1. Please take 30 seconds to register your free account to remove most ads, post topics, make friends, earn reward points at our store, and more!  
    TalkBass.com has been uniting the low end since 1998.  Join us! :)

Which Precision Bass is actually a P Bass?

Discussion in 'Basses [BG]' started by boynamedsuse, Aug 10, 2012.

  1. boynamedsuse

    boynamedsuse Supporting Member

    Oct 13, 2010
    No I'm not being a wise guy and I did search. Although discussion of Precision basses takes up 20% of what we talk about here, I couldn't find an answer to my version of this question.

    I am on a quest, so to speak, to get a Precision bass since I've never had one. Now that I am looking around it seems like there are tons of basses made by Fender and Squire that are "P Basses" but I am guessing they do not all sound the same. What in this huge sea of P Basses do you need to get to really get a P Bass? Do you have to get an MIA Precision Standard to get the sound? Does a Precision Plus Bass sound the same? How about a P-bass special? Fullerton Era Precision Bass? Do active electronics negate it getting a real P Bass sound (MIA Deluxe)? You got the idea. Thanks in advance for the help.
  2. CnB77


    Jan 7, 2011
    If it says "precision bass" on it, it's a precision bass
  3. First off, they're all basically the same. With the differences being build-quality, woods, pups (they do sell something called a modded P-Bass, don't they?), and h/ware. But, I understood your question. Trying to keep up with Fender these days is like trying to keep up with all the new Kool-Aid flavors that came out every summer when I was but a wee young buck.
    Yet they won't release a wide variety colors on their high-production stuff. And, IMO, it's hands down the most stupid business move they can make. And yet they do it year after year.
  4. Biggbass


    Dec 14, 2011
    Planet Earth
    P basses don't necessarily have to be Fenders....My P bass is a Lakland...
  5. goldenglory18

    goldenglory18 Supporting Member

    Nov 30, 2009
    Los Angeles
    Amateur. Take my advice for its resale value.
    As much as I agree they should have MUCH larger option base, specifically with finishes, Fender itself seems to be a pretty well run/successful business though, no?
  6. 4andnomore


    Nov 14, 2008
    Depends who you ask. Technically, if fender puts "precision bass" on the headstock then it's a precision. But with Fender producing so many variations that stray from the original design a lot of old timers/purists will argue that certain models aren't "real" p-basses. On the other end of the spectrum there are those who will call anything that uses the P-bass format a p-bass. To me, when I hear P-bass I think Fender, not that I think Fender is better or anything, just cuz that's what I've come to associate with the term p-bass. I tried to start a thread on this. Don't bother going there - it quickly turned into a flame war and I fond myself taking heat for defending myself against the internet goons that often lurk here.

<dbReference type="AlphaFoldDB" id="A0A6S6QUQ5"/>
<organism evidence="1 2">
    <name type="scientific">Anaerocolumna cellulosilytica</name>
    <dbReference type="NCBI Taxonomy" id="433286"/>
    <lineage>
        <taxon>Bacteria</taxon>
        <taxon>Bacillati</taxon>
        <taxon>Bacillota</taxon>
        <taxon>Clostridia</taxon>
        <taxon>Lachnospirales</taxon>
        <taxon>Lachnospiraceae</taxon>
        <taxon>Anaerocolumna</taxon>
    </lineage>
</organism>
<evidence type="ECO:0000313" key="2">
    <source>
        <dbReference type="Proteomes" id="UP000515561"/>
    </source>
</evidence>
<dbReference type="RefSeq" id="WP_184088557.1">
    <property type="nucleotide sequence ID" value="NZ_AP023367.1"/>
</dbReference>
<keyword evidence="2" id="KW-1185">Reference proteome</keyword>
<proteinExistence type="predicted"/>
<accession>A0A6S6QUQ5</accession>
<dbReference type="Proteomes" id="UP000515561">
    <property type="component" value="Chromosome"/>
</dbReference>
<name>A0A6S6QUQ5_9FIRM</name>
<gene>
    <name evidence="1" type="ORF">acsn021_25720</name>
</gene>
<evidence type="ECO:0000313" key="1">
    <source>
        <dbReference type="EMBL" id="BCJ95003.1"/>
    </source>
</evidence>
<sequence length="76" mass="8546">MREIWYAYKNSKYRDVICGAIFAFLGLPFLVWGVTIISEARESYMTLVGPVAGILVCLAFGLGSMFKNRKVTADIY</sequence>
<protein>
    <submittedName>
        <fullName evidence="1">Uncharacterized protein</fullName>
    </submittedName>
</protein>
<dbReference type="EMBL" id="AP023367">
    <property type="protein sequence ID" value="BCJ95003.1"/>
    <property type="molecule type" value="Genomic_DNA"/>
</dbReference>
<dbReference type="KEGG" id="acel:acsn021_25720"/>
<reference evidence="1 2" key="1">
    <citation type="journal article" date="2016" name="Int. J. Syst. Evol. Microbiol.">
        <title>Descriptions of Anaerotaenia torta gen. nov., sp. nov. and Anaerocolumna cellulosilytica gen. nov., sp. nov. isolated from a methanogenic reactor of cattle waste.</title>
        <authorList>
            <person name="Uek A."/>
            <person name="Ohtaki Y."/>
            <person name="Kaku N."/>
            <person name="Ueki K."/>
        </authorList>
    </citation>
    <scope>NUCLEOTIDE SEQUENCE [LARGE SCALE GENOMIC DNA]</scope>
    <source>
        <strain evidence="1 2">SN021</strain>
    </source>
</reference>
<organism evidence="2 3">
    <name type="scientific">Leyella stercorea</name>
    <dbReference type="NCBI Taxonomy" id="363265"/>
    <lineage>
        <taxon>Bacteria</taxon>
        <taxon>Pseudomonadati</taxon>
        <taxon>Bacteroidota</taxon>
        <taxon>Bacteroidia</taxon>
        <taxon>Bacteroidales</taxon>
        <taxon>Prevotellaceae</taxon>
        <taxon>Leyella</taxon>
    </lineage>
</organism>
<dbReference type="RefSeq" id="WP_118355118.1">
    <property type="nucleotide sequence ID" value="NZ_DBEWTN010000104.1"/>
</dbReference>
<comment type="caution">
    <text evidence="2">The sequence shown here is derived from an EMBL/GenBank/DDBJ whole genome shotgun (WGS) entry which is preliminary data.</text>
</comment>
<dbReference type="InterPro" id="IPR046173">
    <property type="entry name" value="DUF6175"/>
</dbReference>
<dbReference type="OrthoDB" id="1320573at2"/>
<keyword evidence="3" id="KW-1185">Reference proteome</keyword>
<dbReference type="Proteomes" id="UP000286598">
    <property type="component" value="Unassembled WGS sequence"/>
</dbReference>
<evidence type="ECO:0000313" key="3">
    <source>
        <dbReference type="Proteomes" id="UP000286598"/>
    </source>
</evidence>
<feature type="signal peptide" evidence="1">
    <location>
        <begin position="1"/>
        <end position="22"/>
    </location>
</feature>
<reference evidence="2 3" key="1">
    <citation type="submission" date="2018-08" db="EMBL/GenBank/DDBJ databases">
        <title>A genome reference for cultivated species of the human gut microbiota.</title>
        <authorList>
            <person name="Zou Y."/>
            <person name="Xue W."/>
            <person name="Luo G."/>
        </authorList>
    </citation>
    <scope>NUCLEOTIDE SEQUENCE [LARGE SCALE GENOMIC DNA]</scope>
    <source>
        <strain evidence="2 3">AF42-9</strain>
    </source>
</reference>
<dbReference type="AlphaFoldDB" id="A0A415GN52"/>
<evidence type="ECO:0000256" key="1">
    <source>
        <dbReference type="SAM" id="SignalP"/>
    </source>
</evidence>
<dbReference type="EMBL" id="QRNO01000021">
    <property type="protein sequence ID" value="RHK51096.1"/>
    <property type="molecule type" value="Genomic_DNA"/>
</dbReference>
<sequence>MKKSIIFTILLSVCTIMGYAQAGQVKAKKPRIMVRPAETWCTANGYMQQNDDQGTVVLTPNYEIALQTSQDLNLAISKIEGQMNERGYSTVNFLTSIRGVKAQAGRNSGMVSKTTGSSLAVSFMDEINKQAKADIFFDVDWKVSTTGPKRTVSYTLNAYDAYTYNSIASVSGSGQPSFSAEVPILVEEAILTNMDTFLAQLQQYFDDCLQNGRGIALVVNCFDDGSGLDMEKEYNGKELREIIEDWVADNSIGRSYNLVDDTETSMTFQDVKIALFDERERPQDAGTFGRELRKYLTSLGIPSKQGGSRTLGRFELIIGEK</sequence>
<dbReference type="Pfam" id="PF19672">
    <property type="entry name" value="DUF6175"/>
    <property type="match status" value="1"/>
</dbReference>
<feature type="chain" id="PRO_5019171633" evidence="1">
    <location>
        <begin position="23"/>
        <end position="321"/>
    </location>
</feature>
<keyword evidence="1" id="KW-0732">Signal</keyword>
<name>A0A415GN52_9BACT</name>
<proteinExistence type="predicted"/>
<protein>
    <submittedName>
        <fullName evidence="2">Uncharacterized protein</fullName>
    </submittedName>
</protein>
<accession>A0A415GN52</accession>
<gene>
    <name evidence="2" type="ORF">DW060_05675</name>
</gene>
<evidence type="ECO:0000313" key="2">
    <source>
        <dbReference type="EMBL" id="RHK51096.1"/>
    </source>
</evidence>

7. 4andnomore


    Nov 14, 2008
    I dunno, last I heard they are losing money on a regular basis. Can't speak to the reliability of the source of this info though.
  8. What if it's not a Fender and doesn't even have a P pickup, but was built with a lot of precision?
  9. Eckie


    Jan 14, 2004
    Edinburgh, UK
    No, Lakland don't make P basses - they borrow a design that someone else has produced and make their own product.

    P-Basses or more correctly Precision Basses are a copyright of Fender
  10. 4andnomore


    Nov 14, 2008
    Sorry, I don't think I addressed the OP. I'd start by checking out Standard p-basses i.e. the American and the Mexican made. Play a bunch of them because they will vary from instrument to instrument. From there, if you can, check out the Vintage re-issues as they are more reminiscent of the original designs. After that, you're starting to get into variants that were designed to meet a more specific demand and it might be more difficult to asses their usefulness. I do think it's a good idea to check out other manufacturers like Lakland and i would personally advise against going the custom route until you've owned a p bass or two and have better idea of what really works for you. I ended up with a black and Maple American P because I liked the feel and sound of it as well as the simplicity. And it was within my budget. I played about 20 different P-basses and about a half dozen Am Stds before finding "the one". It's a really subjective thing. I hope this helps.